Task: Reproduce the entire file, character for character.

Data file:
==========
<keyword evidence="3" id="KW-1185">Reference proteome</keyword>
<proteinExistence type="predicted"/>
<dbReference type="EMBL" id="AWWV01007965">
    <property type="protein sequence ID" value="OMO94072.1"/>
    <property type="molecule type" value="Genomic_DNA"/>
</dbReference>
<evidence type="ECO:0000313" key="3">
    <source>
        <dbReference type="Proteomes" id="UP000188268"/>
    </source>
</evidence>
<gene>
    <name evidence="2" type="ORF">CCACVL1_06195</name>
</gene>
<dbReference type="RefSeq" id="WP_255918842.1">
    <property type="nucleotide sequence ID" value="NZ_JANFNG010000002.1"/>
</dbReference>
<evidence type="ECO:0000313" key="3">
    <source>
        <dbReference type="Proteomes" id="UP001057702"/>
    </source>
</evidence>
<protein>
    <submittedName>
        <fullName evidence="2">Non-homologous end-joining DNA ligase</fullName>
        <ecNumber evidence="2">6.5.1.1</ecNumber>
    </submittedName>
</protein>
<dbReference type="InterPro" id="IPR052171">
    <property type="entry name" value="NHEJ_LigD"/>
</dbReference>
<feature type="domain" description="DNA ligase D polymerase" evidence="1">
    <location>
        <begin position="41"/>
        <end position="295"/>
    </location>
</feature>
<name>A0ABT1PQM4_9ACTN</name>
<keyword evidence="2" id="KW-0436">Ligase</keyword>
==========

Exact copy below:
<keyword evidence="3" id="KW-1185">Reference proteome</keyword>
<proteinExistence type="predicted"/>
<dbReference type="EMBL" id="AWWV01007965">
    <property type="protein sequence ID" value="OMO94072.1"/>
    <property type="molecule type" value="Genomic_DNA"/>
</dbReference>
<evidence type="ECO:0000313" key="3">
    <source>
        <dbReference type="Proteomes" id="UP000188268"/>
    </source>
</evidence>
<gene>
    <name evidence="2" type="ORF">CCACVL1_06195</name>
</gene>
<dbReference type="RefSeq" id="WP_255918842.1">
    <property type="nucleotide sequence ID" value="NZ_JANFNG010000002.1"/>
</dbReference>
<evidence type="ECO:0000313" key="3">
    <source>
        <dbReference type="Proteomes" id="UP001057702"/>
    </source>
</evidence>
<protein>
    <submittedName>
        <fullName evidence="2">Non-homologous end-joining DNA ligase</fullName>
        <ecNumber evidence="2">6.5.1.1</ecNumber>
    </submittedName>
</protein>
<dbReference type="InterPro" id="IPR052171">
    <property type="entry name" value="NHEJ_LigD"/>
</dbReference>
<feature type="domain" description="DNA ligase D polymerase" evidence="1">
    <location>
        <begin position="41"/>
        <end position="295"/>
    </location>
</feature>
<name>A0ABT1PQM4_9ACTN</name>
<keyword evidence="2" id="KW-0436">Ligase</keyword>